Analyze exceptions and log messages

Goal of this tutorial

To explain how to use AppMon to diagnose the root cause of exceptions and error log messages.


Use the attached easyTravel session or your own application with an injected Agent.


Detailed steps

Prepare the application

If you use your own application, follow these steps to set the Exception and Logging Sensors to run by default:

  1. Go to the Sensor Configuration in the appropriate Agent.
  2. Click Properties for the Exception Sensor (or .NET Exceptions for .NET). The Java Exception Sensor does not capture JDK exceptions by default.
  3. Change this in your System Profile.
Specify Capture Settings For Exceptions
Specify Capture Settings For Exceptions

AppMon logging captures errors and warnings. To capture DEBUG messages, go to Sensor Configuration > Properties > Logging and .NET Logging Sensor.


DEBUG logging captures can cause considerable overhead in your application.

AppMon detects errors in your application with a configurable set of error detection rules. These rules are based on exceptions, HTTP response codes, and log messages. AppMon counts errors by transaction. The node that triggers the error is marked in the PurePath. Optionally, the transactions are marked as failed. The System Profile dictates the configuration for error detection rules. These rules are for common problems in applications, like unhandled exceptions that are outside of the transaction scope, or HTTP 500 responses. See System Profile - Error Detection for information about configuring error detection rules.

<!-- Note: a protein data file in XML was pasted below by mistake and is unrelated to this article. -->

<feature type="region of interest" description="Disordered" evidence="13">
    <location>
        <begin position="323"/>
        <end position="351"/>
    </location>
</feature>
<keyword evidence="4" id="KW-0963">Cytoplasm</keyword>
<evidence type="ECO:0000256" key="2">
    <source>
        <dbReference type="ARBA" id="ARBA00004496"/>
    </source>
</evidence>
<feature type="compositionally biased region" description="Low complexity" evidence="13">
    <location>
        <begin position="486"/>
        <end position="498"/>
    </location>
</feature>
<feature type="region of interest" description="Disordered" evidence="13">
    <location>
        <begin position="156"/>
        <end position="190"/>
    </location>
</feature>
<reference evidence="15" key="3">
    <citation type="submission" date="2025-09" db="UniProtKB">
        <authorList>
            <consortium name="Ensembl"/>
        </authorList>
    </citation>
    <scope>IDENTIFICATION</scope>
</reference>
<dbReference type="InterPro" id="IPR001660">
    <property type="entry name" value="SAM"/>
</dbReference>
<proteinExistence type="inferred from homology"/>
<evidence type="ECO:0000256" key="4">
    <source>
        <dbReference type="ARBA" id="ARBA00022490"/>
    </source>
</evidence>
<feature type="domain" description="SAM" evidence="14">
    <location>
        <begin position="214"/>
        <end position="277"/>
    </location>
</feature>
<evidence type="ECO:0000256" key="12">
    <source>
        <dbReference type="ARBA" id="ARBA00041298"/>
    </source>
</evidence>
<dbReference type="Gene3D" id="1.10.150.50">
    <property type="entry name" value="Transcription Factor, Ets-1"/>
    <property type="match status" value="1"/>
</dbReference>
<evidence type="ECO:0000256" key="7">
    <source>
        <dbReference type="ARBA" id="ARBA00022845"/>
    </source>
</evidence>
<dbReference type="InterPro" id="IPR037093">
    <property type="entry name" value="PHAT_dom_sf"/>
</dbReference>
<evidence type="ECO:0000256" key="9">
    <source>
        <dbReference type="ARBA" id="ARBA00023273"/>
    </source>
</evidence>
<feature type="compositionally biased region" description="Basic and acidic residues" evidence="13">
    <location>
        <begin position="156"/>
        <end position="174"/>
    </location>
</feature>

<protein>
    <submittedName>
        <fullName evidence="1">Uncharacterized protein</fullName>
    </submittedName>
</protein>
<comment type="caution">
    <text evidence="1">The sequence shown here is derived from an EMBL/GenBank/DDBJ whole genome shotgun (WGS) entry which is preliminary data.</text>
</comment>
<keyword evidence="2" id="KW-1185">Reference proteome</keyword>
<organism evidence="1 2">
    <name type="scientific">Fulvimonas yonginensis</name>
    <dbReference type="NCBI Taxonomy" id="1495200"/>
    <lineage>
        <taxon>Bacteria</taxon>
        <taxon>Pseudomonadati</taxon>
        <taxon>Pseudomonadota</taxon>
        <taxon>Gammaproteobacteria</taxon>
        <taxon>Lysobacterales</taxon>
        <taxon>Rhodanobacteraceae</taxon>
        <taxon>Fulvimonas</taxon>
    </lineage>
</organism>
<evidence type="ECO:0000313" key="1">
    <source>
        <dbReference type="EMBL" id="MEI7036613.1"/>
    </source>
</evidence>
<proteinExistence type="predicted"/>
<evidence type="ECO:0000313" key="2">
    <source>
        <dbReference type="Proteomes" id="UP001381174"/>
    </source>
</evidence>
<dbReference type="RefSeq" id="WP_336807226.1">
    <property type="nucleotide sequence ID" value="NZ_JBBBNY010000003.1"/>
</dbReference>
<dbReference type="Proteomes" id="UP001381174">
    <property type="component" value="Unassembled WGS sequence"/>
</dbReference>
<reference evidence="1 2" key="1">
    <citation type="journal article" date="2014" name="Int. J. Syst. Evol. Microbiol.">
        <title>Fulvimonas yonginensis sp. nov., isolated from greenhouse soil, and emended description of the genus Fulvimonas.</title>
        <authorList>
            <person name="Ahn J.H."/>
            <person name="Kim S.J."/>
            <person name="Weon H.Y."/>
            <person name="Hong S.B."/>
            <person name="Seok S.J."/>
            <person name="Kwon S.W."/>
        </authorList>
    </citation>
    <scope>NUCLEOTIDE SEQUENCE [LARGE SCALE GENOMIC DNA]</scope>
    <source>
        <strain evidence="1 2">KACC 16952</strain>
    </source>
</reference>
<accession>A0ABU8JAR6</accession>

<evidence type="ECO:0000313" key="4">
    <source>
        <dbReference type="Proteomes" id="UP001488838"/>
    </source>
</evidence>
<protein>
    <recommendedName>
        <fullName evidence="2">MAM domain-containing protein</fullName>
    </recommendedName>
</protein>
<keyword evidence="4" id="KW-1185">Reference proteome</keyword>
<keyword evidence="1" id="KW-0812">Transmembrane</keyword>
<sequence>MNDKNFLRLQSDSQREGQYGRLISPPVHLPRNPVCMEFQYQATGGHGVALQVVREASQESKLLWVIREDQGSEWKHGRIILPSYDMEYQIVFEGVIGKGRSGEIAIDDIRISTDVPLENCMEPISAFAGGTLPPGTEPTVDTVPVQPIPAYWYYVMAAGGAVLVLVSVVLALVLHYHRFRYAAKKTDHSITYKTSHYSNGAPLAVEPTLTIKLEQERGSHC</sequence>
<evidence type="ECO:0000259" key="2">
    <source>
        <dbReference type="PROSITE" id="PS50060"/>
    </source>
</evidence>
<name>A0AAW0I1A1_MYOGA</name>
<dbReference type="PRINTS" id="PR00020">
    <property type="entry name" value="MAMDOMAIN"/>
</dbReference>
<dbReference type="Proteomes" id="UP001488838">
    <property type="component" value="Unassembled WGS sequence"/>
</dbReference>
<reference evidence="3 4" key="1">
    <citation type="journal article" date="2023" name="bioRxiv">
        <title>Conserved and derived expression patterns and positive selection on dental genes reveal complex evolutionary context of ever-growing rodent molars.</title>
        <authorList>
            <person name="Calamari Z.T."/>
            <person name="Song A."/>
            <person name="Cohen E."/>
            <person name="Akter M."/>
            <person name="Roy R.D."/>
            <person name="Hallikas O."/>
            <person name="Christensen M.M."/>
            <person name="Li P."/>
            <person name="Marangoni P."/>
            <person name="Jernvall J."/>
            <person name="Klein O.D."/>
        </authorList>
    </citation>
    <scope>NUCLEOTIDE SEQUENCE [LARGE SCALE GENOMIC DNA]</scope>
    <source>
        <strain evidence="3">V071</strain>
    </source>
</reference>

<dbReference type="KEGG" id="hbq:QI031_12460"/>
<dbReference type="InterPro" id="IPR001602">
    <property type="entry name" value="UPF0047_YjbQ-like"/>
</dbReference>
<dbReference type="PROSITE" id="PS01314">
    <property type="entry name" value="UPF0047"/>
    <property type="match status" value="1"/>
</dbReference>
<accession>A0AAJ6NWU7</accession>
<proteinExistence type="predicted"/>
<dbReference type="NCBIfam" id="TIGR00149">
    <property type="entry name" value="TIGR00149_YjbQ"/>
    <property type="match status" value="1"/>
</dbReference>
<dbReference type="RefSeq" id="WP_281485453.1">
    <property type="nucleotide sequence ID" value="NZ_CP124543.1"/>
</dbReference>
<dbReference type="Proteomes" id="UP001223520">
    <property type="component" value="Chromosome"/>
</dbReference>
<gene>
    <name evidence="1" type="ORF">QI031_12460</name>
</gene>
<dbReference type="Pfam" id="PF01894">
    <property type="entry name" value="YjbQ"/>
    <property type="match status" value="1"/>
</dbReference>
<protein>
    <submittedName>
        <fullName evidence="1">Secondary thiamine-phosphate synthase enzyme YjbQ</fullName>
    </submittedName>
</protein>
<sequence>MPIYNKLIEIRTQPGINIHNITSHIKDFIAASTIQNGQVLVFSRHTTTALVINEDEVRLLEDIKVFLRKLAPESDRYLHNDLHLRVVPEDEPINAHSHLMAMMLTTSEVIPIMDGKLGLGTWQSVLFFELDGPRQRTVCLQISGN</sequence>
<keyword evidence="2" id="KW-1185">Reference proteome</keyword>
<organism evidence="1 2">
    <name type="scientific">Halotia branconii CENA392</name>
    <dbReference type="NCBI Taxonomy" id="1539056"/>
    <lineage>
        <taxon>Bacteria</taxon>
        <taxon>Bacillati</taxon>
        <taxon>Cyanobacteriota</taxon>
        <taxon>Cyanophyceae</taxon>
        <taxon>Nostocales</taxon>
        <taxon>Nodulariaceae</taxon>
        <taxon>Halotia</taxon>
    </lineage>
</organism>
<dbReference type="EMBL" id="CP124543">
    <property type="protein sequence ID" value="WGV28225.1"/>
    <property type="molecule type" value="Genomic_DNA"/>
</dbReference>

Create a New System Profile
Create a New System Profile

Monitor functional health

For an overview of the functional health of your application, use the Functional Health dashlet. You can see how the transaction's load and failure rate compare to another time frame.

For an overview of errors within a certain time frame, click Diagnose Events/Errors > Errors dashlet.

The Errors Dashboard
The Errors Dashboard

Identify errors

The Errors dashlet includes the following:

  • The Error Overview pane - Details errors and their occurrences.
  • The Error Details pane - Details the exception class and message for the selected group of error rules or a single rule.

Identify exceptions

To find where an exception occurs, open your System Profile or use the attached session and follow these steps:

  1. Click Diagnose Events.
  2. Open the Exceptions dashlet. This displays all of the exceptions in the stored session, or in the PurePaths of your live session. You can see the exception class, message, which class threw the exceptions, and how often it occurs.
  3. Right-click and select Drill Down to PurePath to identify where the exception comes from and why it occurs.

Drill down to business transactions (if available) or web requests to identify the transaction that triggers the exception.

Identify the root cause of error logs

Identify the root cause the same way you identify exceptions. Choose the Logging dashlet instead of the Exceptions dashlet. Drill down to the PurePath and determine the reason for the exception.

Automatically capture PurePath on exception

It's not always possible to check exceptions immediately in production or load test environments. It's more efficient to automatically store a transaction. To do this follow these steps:

  1. Subscribe a Measure and define an incident from the Exceptions dashlet.
  2. Right-click on an exception and subscribe a Measure for it (give it a meaningful name).
  3. Set the Severe threshold to one. You must use a running application to do this - either your own or easyTravel.

To create an Incident Rule, follow these steps:

  1. Open the System Profile Preferences dialog box, and click Measures.
  2. Find for your new Measure.
  3. If you set the threshold, click the Create Incident Rule button.
  4. To enable the Incident Rule, edit the Measure and set a threshold.

Click the Actions tab to configure additional actions for an incident, like an email notification.

When an exception occurs, you receive an incident and you can drill down to the PurePaths. If the exception occurs multiple times, you receive a single incident with multiple PurePaths attached to it.


Use AppMon to easily identify where and why exceptions happen.